Key Largo (1948) is a fine film indeed because of it's acute attention to detail. It's character and plot development are straight on. We learn so much from so little. Let's take a look at some details that really stand out:
  • Dual storms - There is a hurricane outside and an equally dangerous storm brewing inside the hotel. This duality increases the tension and makes for great suspense.
  • Ridiculous Johnny Rocco (Edward G. Robinson) - He's in the midst of unforgiving tropical heat, spends his days in a tub of cold water with a fan oscillating next to him. Yet he'll still don a full-on robe complete with pocket square, scarf and lit up cigar even though it's the most ridiculous ensemble to wear in such heat. He also refuses to bring in his boat during the hurricane and eventually loses it. To top it all off he brings his drunk girlfriend Gaye (Claire Trevor) who foils his plans every which way she can. For such a smart conniving gangster, Rocco becomes a complete idiot in Key Largo and that says something about his future.
  • Conflicted Frank McCloud (Bogie) - He survived WWII through his cowardice. He doesn't know whether he's coming or going or whether he should be brave and take action or whether he should just let things happen as they will. You can see the conflict in his eyes. The desire to be a better person but the debilitating fear that grips him.
  • Native Americans - Perhaps this is a John Huston touch. The camera focuses at one point on a group of Native Americans and Nora Temple (Lauren Bacall) spends a considerable amount of screen time introducing us to a 100+ year old woman. The camera adores her wrinkled constitution focusing on it so closely that her face takes up the whole screen. It humanizes the story in many ways.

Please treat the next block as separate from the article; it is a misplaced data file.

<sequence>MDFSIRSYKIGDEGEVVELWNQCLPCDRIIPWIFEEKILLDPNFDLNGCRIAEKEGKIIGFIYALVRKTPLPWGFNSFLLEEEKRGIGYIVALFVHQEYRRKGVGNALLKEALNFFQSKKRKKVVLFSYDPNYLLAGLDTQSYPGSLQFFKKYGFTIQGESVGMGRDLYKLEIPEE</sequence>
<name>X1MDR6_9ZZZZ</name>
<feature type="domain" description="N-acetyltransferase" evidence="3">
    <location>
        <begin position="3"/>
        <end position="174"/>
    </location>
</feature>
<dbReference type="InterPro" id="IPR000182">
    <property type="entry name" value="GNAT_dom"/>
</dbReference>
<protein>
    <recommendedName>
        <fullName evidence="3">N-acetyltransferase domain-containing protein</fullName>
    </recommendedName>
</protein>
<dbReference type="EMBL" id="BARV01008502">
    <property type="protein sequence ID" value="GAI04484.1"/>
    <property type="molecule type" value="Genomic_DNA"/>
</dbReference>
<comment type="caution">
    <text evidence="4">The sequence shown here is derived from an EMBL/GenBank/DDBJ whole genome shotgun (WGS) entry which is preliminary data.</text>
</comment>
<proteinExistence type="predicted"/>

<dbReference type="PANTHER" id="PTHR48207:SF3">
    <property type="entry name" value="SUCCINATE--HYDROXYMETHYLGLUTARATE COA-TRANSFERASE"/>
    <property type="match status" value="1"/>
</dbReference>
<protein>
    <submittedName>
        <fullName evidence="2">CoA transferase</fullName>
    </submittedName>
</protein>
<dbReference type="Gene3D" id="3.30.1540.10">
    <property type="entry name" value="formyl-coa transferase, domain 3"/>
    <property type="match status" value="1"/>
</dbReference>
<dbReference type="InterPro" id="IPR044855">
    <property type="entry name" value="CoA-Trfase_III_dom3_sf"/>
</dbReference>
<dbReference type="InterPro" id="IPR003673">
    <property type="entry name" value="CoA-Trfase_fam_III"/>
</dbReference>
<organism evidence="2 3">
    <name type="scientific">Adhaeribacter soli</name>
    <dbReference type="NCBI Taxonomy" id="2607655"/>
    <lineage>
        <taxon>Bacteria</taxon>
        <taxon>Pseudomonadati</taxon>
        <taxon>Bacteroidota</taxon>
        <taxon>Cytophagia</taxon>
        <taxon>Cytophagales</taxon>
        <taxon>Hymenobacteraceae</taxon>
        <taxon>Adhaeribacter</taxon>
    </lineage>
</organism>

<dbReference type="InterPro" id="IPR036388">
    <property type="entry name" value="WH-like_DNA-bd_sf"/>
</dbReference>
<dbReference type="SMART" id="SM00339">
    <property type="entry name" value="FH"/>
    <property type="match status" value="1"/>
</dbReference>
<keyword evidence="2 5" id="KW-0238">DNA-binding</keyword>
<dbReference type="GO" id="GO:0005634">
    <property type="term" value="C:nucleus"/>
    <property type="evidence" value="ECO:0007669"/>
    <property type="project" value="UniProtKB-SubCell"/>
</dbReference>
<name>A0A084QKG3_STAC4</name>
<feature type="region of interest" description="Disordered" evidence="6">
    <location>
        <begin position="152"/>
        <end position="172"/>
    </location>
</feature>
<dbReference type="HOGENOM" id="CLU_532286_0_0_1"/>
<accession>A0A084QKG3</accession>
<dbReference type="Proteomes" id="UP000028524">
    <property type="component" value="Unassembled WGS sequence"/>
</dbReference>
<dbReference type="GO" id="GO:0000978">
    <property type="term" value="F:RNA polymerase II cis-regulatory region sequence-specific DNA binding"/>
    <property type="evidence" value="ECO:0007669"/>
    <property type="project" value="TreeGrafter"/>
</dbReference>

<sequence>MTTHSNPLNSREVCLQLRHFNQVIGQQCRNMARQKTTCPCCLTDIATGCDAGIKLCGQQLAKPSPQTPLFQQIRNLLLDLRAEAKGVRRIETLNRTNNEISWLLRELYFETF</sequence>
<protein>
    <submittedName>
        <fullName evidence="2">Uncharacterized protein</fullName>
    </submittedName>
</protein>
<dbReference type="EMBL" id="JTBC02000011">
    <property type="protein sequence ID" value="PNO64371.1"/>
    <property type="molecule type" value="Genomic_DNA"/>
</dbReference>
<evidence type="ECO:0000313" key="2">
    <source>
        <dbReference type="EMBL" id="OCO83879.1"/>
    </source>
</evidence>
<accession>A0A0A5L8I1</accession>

• Lionel Barrymore in a wheelchair - How can this not tug on your heartstrings? If you are familiar with Barrymore's earlier work, you'll understand that it's difficult to watch him in this state towards the end of his career. It's not just the character in the wheelchair it's the actor too.
  • Lush versus Widow - Juxtaposition of two opposing female characters adds a lot to the story. It makes us understand each of the two characters and their interactions with both Rocco and McCloud help us understand those male characters too.
  • Uncomfortable - Those goons at the beginning of the picture made me terribly uncomfortable. They made the other characters uncomfortable too. The way they spoke, their restlessness and their short fuses made me scared of what was to come. It was tension before the real tension even started.
You can see this film in many ways. As a Bogie film. As a Bogie-Bacall film. As a Bogie-Robinson film. Or even as a Bogie-Trevor film. But what anchors the film is Bogie himself. He's what all the plot points depend on even when he seems to be lurking in the background. In the end, this is really a Bogie film.

Popular Posts

 Twitter   Instagram   Facebook